UK Politics

Tough times in local government

Elderly woman's hands
Image caption The cost of caring for one individual with complex needs can easily surpass £100,000 a year

They have been calling it "the graph of doom", which pretty much sums up the atmosphere at the Local Government Association conference this year.

It lays bare the prediction that the rising costs of social care could overwhelm all other council services by 2020.

Councillors are determined that this bleak vision of a future without libraries, leisure centres or properly maintained parks does not come to pass. But how?

Twelve months ago, the mood at the annual gathering of council leaders and local authority executives was very different.

Yes, they knew that times were hard. But there was a sense that they were rising to the challenge, and keen to prove they could find cheaper ways of operating on a tight budget.

"It's an exciting time to be in local government," was a catch phrase often heard last year. Not so now.

The hope that local authorities could grit their teeth for four or five lean years before resuming normal service has gone.

Robert Chote, the chairman of the independent Office for Budget Responsibility, told the LGA hall the "pain would go on" until at least 2017.

To many that seemed optimistic.

Demographic pressures

Local government finds itself squeezed in two ways. Most obviously, by the "cuts" - councils say they have had to absorb a disproportionate share of the implementation of the government's austerity plan.

But authorities are also on the wrong side of long-term, demographic pressures that have nothing to do with tackling the deficit - because people are living longer, the total cost of looking after older people is increasing relentlessly.

Many of those with severe disability or chronic health problems are also living longer because of medical advances - which is good news. But it comes with a big price tag for councils.

The cost of caring for one individual with complex needs can easily surpass £100,000 a year.

Population growth is also putting pressure on children's services in many areas.

Councils are making these points as strongly as they can in order to exert pressure on the government in two ways.

Firstly on social care - local authorities fear that multi-party talks on reforming the system of social funding have stalled. They are worried the can will be kicked down the road again, and they will be left without the resources to salvage a system already said to be in crisis.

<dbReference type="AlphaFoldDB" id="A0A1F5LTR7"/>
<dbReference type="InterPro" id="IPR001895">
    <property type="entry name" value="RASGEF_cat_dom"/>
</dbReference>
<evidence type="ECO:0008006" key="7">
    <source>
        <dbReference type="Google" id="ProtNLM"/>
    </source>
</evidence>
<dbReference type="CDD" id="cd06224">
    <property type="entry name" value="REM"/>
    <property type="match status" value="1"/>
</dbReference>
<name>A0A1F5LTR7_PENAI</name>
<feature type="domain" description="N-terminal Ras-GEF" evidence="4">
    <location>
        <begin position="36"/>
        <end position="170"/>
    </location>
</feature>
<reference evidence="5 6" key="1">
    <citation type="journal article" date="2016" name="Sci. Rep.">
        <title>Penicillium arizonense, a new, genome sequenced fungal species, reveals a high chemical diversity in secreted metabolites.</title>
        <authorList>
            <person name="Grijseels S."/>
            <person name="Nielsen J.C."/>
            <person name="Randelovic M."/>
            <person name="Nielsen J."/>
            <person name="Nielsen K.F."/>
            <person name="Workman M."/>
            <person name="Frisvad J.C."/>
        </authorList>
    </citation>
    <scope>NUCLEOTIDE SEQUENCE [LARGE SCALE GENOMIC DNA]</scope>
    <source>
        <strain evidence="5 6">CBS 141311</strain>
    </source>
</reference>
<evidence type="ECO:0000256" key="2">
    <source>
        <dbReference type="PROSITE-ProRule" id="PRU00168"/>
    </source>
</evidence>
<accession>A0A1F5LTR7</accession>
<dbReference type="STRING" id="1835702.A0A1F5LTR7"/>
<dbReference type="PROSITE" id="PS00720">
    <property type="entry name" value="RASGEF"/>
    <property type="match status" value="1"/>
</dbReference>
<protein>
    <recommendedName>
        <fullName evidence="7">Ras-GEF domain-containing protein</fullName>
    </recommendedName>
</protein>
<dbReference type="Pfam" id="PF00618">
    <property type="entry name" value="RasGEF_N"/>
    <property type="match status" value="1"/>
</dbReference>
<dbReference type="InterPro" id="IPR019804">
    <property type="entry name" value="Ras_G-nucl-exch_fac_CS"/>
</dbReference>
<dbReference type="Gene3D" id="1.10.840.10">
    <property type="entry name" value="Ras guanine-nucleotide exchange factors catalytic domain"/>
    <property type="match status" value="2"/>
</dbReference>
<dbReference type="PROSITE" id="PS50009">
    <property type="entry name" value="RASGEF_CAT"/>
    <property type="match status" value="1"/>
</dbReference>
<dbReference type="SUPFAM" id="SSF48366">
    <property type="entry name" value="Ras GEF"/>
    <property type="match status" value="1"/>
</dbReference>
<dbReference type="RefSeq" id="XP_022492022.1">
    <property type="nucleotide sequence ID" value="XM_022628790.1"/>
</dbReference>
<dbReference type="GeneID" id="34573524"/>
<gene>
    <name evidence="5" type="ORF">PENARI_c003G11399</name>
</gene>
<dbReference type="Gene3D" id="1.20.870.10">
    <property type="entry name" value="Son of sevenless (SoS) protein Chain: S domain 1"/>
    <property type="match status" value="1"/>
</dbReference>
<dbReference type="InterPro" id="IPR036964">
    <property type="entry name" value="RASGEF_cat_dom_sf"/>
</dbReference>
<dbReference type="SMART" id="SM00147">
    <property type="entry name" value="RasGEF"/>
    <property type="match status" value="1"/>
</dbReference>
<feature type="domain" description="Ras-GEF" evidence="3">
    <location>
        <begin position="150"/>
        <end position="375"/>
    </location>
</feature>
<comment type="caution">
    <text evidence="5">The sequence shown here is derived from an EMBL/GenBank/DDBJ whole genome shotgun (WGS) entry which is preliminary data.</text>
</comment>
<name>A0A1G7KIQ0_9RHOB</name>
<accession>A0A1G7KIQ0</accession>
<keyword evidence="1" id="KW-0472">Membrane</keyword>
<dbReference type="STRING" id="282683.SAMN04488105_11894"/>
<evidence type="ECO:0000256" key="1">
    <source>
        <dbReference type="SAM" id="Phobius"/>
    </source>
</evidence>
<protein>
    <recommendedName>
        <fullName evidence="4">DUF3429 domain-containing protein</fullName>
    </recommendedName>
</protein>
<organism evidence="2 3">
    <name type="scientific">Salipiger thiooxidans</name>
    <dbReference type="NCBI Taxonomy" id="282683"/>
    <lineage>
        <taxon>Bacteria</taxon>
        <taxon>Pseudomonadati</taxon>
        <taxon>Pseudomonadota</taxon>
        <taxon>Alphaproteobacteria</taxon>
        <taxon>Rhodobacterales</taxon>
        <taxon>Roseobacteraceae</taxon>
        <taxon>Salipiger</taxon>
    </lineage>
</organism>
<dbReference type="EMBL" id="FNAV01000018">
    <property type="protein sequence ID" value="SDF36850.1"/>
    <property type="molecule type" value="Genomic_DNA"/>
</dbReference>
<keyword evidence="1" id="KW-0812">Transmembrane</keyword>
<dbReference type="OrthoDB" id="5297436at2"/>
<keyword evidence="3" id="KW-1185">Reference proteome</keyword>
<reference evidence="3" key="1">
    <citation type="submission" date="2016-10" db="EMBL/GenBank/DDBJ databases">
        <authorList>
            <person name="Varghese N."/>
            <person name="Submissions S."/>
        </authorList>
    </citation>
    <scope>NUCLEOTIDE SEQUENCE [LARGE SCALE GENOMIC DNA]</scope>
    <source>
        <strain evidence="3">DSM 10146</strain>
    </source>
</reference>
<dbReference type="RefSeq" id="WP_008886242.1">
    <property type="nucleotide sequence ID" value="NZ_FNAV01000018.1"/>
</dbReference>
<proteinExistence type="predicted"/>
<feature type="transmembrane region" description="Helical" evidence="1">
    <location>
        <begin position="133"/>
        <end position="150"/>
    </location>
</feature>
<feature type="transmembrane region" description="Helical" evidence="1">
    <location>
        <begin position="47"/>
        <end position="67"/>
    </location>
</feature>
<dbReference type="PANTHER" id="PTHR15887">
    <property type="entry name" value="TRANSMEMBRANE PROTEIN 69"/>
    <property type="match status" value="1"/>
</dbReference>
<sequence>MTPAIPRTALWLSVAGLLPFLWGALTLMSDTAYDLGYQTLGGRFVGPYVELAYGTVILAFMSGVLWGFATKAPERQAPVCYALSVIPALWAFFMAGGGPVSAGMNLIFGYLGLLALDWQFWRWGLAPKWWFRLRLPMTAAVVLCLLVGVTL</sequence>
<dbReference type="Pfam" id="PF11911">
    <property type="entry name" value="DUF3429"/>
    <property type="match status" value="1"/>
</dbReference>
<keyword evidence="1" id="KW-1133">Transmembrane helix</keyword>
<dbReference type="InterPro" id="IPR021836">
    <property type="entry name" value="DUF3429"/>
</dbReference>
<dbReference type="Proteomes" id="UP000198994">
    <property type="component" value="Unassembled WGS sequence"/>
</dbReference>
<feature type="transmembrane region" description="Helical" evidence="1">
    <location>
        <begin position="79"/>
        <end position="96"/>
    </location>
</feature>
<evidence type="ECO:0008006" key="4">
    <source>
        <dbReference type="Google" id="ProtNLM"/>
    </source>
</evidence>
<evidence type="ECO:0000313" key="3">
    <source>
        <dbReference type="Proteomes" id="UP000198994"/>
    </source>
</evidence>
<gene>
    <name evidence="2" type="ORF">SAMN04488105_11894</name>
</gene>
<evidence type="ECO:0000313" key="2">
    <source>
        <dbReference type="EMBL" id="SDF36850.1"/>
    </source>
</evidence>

Secondly on spending - councils expect a full government spending review next year. They feel they were treated harshly last time, and want what they see as a fairer settlement next time.

The danger from their perspective is that they may be seen to have dealt with the first round of cuts too well, and ministers will see the sky has not fallen down. The government could then come to the conclusion there is still plenty of wasteful spending by councils, and press ahead with an equally tough settlement in 2013.

Merging services

Ministers, though, want fundamentally to change the culture of councils totting up their needs, and sending a begging letter to central government to pay the bills.

They argue town halls are already being given new freedoms to keep a large share of the business rates they collect. Other policies like the New Homes Bonus are also designed to give authorities the financial incentive to resolve local problems.

Under the scheme, aimed at easing housing shortages, the government matches the council tax raised on each newly built house for six years.

Many in government also believe councils are still wasting huge sums of money. Ministers say authorities are failing to collect £2.3bn pounds of council tax a year and sitting on reserves totalling more than £14bn.

They also think much more can be done to cut costs by merging services with neighbouring authorities and making better use of assets.

Some here in Birmingham think the low-hanging fruit has already been grabbed, and that finding the next round of savings will require a much more radical approach.

In a speech to the conference, Philippa Roe, the leader of Westminster City Council, described the savings that have been achieved by a far-reaching collaboration with two other London boroughs.

She argued councils could go much further by "pooling budgets" and sharing resources with Whitehall departments and other councils.

The long-term vision is a public sector that focuses its effort on the families that need the most help, and are the biggest drain on the taxpayer. The old system of vast bureaucracies operating in silos and never talking to each other, or sharing resources, is being challenged.

As the funding squeeze goes on, full-blown mergers between councils cannot be ruled out. We can expect ever more radical plans to emerge to make a shrinking pot of money cover rising demand for services.

In the shake-up to come, there will be many searching questions about what councils are for, and exactly what residents can expect them to provide.

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